Oct 14, 2012; Bronx, NY, USA; New York Yankees third baseman Alex Rodriguez paces on the field during game two of the 2012 ALCS against the Detroit Tigers at Yankee Stadium. Mandatory Credit: John Munson/THE STAR-LEDGER via USA TODAY Sports

Yankees and the A-Rod Conundrum: Part One

This isn’t an easy time for anyone at the moment, particularly the party of Alex Rodriguez. However, I think this latest blow might just prove to be the fatal hit. A-Rod had been under such a microscope since coming to New York in 2004 and gaining the trust of Yankee fans is one of the hardest tasks in the world to achieve. The rough, murky waters in which Rodriguez stood really never subsided, but in 2009, he tried to make amends for past mistakes.

Sorry isn’t going to cut it this time A-Rod. 

Alex Rodriguez already had a serious blow to his career before. This current story only adds to the negativity. (Image: John Munson/THE STAR-LEDGER via USA TODAY Sports)

Baseball has been a delicate part of American history. There is no doubting the skid marks it will forever contain such as segregation, and the PED and steroid users only add to this ongoing list of irreversible damage. Should we just single out Rodriguez? No, but this time, he has nobody to blame but himself.

If we look back in January, every Yankee fan saw the denial of Roger Clemens into the Hall of Fame, something he may never get into. A-Rod? The voters laugh at the thought, and well, can you blame them? Every shred of credibility Rodriguez had is now gone and the trust he “built” with the New York fan base has been destroyed. There is no coming back from this.

When A-Rod told New York fans in 2009 that he had been clean since 2003, he made that statement with the full attention to garner the respect from the fans. Now I do not think Rodriguez is a stupid man, but for him to say he was clean, and then have his name pop-up 16 times in this list revealed by the Miami New Times, I have no idea what the man was thinking.

At this point, whether or not this story plays out to be true forms a null point. Rodriguez is done as a player, at least in New York he is. There is absolutely no way this man can show his face in Yankee Stadium without A) being booed worse than the Boston Red Sox and B) probably have some sort of trash thrown at him. Rodriguez did the one thing a baseball player should never do, specifically with the Yankees, and that was lie to the fans and the team.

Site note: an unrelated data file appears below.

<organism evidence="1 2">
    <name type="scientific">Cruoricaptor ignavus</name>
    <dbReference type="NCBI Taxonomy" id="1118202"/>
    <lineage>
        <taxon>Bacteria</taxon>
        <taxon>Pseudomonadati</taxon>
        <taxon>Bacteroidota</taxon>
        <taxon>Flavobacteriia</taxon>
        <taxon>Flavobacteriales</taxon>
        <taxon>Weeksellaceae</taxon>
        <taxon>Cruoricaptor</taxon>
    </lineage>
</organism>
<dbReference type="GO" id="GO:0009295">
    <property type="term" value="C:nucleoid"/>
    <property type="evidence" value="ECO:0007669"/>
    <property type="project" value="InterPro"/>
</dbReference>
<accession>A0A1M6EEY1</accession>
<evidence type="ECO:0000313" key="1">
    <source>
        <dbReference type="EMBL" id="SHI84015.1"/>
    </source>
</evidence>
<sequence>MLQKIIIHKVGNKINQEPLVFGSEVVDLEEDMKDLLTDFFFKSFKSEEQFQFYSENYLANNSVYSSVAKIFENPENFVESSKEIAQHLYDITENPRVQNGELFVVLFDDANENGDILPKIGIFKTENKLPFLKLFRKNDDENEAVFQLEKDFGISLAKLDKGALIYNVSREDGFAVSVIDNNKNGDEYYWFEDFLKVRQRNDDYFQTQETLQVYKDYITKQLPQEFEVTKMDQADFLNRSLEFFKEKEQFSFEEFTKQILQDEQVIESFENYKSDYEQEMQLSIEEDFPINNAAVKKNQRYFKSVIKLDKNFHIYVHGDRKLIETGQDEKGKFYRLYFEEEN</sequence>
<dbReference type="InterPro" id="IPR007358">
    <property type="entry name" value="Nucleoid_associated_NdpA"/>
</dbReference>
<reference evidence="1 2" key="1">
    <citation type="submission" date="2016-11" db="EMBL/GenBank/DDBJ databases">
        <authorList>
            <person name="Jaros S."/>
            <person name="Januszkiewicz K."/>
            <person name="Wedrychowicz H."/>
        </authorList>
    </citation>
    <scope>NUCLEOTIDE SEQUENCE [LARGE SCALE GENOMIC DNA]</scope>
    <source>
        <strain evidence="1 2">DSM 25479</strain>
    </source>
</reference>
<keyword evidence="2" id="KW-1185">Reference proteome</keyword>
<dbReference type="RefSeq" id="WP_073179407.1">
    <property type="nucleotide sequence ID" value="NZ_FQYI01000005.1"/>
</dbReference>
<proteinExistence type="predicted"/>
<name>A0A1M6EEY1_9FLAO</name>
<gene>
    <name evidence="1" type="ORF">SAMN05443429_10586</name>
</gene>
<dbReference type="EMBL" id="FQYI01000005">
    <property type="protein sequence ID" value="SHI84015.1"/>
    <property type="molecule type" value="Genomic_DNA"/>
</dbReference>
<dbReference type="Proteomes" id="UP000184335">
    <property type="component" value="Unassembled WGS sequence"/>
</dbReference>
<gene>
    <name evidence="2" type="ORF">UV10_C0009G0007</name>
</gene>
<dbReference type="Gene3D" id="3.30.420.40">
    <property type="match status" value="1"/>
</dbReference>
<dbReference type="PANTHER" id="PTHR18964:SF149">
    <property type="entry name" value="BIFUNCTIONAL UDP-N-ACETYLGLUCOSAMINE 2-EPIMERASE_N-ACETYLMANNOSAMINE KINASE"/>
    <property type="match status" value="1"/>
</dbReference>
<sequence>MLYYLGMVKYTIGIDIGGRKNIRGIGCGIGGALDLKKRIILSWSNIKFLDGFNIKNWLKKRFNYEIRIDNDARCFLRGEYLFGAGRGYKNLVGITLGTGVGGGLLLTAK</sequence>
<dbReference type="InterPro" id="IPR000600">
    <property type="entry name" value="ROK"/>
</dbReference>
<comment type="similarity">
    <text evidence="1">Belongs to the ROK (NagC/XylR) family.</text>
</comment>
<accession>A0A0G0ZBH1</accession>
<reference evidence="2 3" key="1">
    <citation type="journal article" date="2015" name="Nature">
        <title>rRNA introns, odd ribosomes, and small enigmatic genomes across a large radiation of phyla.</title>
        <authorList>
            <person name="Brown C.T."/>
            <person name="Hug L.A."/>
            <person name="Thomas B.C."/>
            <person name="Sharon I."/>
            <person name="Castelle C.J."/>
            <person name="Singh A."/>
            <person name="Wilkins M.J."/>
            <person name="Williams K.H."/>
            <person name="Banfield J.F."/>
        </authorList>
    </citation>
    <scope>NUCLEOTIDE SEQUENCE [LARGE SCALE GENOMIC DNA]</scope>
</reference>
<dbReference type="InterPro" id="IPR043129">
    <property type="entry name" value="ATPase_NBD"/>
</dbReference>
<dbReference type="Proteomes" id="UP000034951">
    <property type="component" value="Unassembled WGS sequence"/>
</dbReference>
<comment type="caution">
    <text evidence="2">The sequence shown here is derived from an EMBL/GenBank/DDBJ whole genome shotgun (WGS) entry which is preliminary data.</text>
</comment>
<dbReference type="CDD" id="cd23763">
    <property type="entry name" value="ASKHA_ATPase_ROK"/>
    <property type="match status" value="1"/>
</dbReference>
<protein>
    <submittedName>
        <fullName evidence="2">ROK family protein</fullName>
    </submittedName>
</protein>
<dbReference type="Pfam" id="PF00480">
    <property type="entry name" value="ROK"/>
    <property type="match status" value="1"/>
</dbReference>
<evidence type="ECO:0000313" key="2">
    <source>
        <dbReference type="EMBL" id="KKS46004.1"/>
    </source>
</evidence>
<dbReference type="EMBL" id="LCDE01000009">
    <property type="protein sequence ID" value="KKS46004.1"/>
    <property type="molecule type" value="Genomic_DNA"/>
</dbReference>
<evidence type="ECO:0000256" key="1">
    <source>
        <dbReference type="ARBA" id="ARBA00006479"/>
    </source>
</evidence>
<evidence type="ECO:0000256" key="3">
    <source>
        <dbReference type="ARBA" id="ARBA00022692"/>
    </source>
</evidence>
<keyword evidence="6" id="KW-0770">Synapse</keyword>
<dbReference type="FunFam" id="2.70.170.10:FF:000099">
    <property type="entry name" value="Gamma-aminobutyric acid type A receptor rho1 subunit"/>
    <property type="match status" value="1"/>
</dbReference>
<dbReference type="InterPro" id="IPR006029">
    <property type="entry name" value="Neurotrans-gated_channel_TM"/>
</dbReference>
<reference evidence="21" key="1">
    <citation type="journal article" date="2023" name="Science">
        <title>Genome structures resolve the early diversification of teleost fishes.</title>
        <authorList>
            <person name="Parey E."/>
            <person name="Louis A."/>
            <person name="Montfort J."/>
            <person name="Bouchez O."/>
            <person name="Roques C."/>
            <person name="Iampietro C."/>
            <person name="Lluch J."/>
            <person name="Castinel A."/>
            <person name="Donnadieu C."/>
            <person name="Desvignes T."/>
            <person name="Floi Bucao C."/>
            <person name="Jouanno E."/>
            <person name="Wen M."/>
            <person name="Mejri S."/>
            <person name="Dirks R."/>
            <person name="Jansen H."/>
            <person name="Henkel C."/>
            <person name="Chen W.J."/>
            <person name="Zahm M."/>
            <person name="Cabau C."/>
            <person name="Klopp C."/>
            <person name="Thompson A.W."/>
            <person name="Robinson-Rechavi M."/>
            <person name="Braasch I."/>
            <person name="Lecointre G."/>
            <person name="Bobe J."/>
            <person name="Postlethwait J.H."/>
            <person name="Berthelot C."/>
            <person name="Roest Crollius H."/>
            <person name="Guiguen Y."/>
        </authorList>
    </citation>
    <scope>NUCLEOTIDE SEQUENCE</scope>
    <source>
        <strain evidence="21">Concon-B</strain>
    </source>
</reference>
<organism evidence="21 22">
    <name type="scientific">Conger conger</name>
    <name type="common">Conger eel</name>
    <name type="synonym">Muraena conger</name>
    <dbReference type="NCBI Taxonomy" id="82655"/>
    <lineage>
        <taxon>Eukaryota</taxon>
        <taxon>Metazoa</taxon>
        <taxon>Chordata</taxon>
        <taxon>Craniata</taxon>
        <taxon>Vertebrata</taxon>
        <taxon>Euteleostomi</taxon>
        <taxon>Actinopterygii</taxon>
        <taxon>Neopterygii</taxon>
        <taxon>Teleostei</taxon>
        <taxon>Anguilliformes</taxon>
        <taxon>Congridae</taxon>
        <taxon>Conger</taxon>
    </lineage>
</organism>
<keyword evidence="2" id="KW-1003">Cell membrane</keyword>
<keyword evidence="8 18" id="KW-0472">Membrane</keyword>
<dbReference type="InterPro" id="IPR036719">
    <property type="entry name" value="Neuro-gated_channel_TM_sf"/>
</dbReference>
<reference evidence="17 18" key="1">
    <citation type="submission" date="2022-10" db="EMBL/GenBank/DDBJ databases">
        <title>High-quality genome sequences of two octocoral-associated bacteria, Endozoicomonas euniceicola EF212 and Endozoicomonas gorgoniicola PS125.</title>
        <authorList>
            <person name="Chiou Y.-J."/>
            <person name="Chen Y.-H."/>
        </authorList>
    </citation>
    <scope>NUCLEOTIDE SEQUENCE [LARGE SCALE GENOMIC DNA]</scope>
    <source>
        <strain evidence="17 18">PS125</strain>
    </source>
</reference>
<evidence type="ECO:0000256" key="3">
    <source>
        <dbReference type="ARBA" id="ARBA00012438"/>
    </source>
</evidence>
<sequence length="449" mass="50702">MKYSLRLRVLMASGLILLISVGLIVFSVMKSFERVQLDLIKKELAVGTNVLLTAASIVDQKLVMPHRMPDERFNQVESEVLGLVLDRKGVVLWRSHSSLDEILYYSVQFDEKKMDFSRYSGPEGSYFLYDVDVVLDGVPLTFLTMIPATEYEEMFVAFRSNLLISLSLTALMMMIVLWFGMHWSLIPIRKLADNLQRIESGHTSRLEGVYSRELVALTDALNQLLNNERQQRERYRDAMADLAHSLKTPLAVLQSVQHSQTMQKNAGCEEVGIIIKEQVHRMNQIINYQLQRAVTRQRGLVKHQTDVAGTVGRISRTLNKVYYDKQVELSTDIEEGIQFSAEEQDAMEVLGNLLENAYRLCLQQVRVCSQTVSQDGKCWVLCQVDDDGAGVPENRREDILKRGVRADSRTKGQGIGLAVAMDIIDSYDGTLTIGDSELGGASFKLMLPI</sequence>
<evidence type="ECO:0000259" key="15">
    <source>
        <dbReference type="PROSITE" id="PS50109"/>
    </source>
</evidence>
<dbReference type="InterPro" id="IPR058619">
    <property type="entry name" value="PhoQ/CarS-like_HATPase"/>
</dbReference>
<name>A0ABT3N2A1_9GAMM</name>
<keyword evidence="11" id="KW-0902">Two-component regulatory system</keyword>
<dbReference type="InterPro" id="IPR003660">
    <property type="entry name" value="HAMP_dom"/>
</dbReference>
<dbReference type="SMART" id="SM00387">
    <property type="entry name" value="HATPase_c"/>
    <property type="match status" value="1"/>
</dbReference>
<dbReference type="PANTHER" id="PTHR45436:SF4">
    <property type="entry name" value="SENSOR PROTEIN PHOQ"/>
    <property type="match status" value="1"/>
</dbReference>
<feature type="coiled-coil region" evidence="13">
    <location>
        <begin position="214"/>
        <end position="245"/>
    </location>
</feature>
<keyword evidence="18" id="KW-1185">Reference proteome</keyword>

Taking Clemens’ controversy into account, we see a different story. Clemens was an alleged user of steroids and PEDs, but was never found guilty of it. His trainer, Brian McNamee who was either the key to Clemens’ freedom or demise, kept changing stories which let Clemens walk free. Regardless of your personal opinion of Clemens, while he did bring some of this up on himself, McNamee’s fumbling around is ultimately what caused the ruling, so technically McNamee can be blamed depending on what perspective you have.

Can’t say the same for Rodriguez. He brought everything upon himself and has nobody else to point fingers at.

People say that guys like Pete Rose, Shoeless Joe Jackson and the controversial new comers on this year’s Hall of Fame ballot, have in some way shamed the game. I think that’s rather harsh to say, but for Rodriguez, he’s not free from this “shame”. He has completely disrespected the game, the fans and his team, but what does he care? He already has more than $300 million in the bank and wants the rest of his money from this 10-year contract. How much more can A-Rod possibly get New York to hate him?

More to come in part two.

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Tags: Alex Rodriguez New York Yankees

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